At an even younger age, can you do the same thing for high school summer programs?

Education in this country is broken, but I think we can start approaching this by providing better programs that center around livelihood and job placement.

Housing and commuting

Housing is an issue that is near and dear to my heart.  In the San Francisco Bay Area, we have a massive problem with housing.  We don’t have enough housing supply.  And, we have terrible restrictions in many places in California that prevent us from building up – this is why you don’t see skyscraper apartment buildings around here unlike in NYC.  This means that people’s commutes around here are really long – in some cases, people commute 2-3 hours from outside the Bay Area each way to work here.  And rents are astronomical.  This isn’t sustainable.  I really don’t know the right way to approach this, but this is a problem I think about a lot.

Decentralized and verified data

We are funding a lot of blockchain companies attacking many different problems.  Here are a couple of broader trends that I’m a big fan of.

1. Decentralized data / crowdsourcing of data / verification of data

This has mass implications everywhere.  Tracking people (refugees, drug addicts, professional credentials, etc.) in order to better help them.  Tracking objects (validating scarcity, validation of the creator, verification of ownership).  Tracking information of the crowds.

For us as a fund, the tricky thing about this category is that the business model is a bit rough / not straightforward.  But, I’m seeing interesting business models, where companies insert themselves in transactions (that involve validating things or providing services).  The scope can also be tough – i.e. does your business need to aggregate massive amounts of data in order to be useful to other people?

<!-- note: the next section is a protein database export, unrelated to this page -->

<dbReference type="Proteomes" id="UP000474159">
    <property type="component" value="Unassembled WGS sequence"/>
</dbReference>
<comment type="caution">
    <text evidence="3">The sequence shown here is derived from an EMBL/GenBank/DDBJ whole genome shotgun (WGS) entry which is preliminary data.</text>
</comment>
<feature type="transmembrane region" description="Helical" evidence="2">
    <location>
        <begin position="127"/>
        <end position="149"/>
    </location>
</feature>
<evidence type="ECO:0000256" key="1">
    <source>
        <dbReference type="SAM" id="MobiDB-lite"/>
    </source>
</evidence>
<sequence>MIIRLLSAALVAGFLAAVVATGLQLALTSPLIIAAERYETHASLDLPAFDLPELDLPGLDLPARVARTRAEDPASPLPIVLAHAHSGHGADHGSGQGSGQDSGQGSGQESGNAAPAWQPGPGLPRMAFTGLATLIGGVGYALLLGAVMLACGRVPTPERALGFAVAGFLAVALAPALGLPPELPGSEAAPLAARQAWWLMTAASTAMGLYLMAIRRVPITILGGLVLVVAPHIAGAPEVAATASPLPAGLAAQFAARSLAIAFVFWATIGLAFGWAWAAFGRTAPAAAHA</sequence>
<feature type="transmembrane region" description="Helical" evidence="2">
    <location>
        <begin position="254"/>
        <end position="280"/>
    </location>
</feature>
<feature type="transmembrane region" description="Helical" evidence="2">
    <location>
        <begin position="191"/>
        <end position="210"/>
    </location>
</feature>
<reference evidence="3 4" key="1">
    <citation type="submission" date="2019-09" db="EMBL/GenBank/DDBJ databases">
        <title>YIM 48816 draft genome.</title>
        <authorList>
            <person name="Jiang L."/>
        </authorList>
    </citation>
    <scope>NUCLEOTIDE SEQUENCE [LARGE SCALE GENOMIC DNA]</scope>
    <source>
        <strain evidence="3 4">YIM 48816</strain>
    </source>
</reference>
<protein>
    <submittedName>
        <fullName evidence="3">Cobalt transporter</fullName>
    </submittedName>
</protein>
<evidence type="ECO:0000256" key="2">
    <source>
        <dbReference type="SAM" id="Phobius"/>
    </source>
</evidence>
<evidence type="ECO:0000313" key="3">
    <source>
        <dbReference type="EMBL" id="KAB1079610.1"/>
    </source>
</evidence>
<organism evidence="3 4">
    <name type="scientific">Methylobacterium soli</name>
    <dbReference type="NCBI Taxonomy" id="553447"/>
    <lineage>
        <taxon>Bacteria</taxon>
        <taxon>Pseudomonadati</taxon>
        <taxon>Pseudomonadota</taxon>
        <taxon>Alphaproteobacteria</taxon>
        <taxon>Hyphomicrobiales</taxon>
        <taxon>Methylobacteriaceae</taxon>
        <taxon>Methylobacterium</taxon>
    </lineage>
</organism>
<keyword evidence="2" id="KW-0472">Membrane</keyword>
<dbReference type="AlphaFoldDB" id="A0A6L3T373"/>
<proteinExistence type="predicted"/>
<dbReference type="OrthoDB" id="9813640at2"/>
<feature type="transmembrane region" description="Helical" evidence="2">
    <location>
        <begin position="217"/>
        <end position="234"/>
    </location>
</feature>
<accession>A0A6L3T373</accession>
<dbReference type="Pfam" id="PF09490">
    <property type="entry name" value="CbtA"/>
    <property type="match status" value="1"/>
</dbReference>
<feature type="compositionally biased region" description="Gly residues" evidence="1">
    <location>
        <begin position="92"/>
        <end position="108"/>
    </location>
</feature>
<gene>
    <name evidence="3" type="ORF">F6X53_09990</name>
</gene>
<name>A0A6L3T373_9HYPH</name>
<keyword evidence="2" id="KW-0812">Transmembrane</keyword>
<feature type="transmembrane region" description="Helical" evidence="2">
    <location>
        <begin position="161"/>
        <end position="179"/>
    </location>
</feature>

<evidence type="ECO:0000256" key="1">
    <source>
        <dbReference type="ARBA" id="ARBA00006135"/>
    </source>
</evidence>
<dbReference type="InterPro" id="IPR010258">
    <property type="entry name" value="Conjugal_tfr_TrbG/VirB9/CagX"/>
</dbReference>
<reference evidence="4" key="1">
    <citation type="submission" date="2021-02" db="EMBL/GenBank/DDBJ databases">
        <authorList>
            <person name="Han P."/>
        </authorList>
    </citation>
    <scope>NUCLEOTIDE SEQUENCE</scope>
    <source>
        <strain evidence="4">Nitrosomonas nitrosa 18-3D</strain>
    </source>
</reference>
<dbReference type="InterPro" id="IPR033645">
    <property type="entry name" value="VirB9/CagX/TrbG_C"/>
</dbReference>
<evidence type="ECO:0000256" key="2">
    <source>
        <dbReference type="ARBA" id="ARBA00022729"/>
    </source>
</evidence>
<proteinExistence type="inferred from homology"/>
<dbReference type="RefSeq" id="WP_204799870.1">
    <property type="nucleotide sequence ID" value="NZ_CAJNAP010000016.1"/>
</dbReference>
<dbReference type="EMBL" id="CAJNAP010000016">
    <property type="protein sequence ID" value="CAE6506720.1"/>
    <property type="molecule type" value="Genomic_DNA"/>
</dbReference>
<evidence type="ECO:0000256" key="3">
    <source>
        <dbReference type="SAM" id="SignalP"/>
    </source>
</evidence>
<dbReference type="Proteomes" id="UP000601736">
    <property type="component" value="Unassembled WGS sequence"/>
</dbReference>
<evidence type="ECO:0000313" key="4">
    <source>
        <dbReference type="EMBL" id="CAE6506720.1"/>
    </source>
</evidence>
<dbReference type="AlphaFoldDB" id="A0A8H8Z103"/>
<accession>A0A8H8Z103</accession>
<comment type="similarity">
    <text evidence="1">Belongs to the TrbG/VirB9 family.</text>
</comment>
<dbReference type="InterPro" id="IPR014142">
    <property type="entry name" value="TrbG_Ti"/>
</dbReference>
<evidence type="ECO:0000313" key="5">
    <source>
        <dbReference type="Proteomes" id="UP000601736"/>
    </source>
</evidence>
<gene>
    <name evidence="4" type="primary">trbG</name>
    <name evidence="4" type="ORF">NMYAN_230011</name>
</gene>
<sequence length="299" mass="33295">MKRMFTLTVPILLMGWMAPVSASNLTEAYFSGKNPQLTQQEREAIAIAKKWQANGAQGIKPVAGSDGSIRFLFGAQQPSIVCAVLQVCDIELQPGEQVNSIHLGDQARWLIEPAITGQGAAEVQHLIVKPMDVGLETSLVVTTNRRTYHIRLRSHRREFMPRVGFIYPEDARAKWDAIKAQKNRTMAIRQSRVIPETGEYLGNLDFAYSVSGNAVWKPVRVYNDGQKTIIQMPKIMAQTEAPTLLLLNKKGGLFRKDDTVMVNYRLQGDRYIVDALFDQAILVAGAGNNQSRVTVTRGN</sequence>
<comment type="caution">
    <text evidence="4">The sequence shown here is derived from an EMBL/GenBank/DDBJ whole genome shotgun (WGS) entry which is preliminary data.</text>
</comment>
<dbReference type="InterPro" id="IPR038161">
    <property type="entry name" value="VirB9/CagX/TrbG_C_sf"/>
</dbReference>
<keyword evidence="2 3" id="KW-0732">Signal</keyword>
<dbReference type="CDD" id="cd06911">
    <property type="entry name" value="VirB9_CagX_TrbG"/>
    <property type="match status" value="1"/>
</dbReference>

2. Decentralized Marketplaces

I’ve written a whole blog post about this here.  Basically, this makes sense where there’s a dumb middle(wo)man who takes a massive cut for doing little to no work.  Or there are payment transactions that involve lots of fees today because there are cross border or cross currency payments but using cryptocurrency, this can all be avoided.

3. Tools and protocols

Blockchain is in the first inning of this baseball game.  There are a lot of tools, platforms, and protocols that need to be built to make it easier for developers and startups to build companies.  Much like how in the 90s, a startup would need $5m just to get a server going in a closet, blockchain also is in that same era.  I am interested in funding tools and protocols to make development and spin-up of new blockchain companies easier.

These are some of the problems or opportunities I’ve been thinking about lately.  But, A) they could turn out to be horrible businesses since I haven’t done the customer development on any of these, and B) as I mentioned before, the vast majority of companies I fund are not necessarily chasing any of these opportunities.

Cover photo by Sharon McCutcheon on Unsplash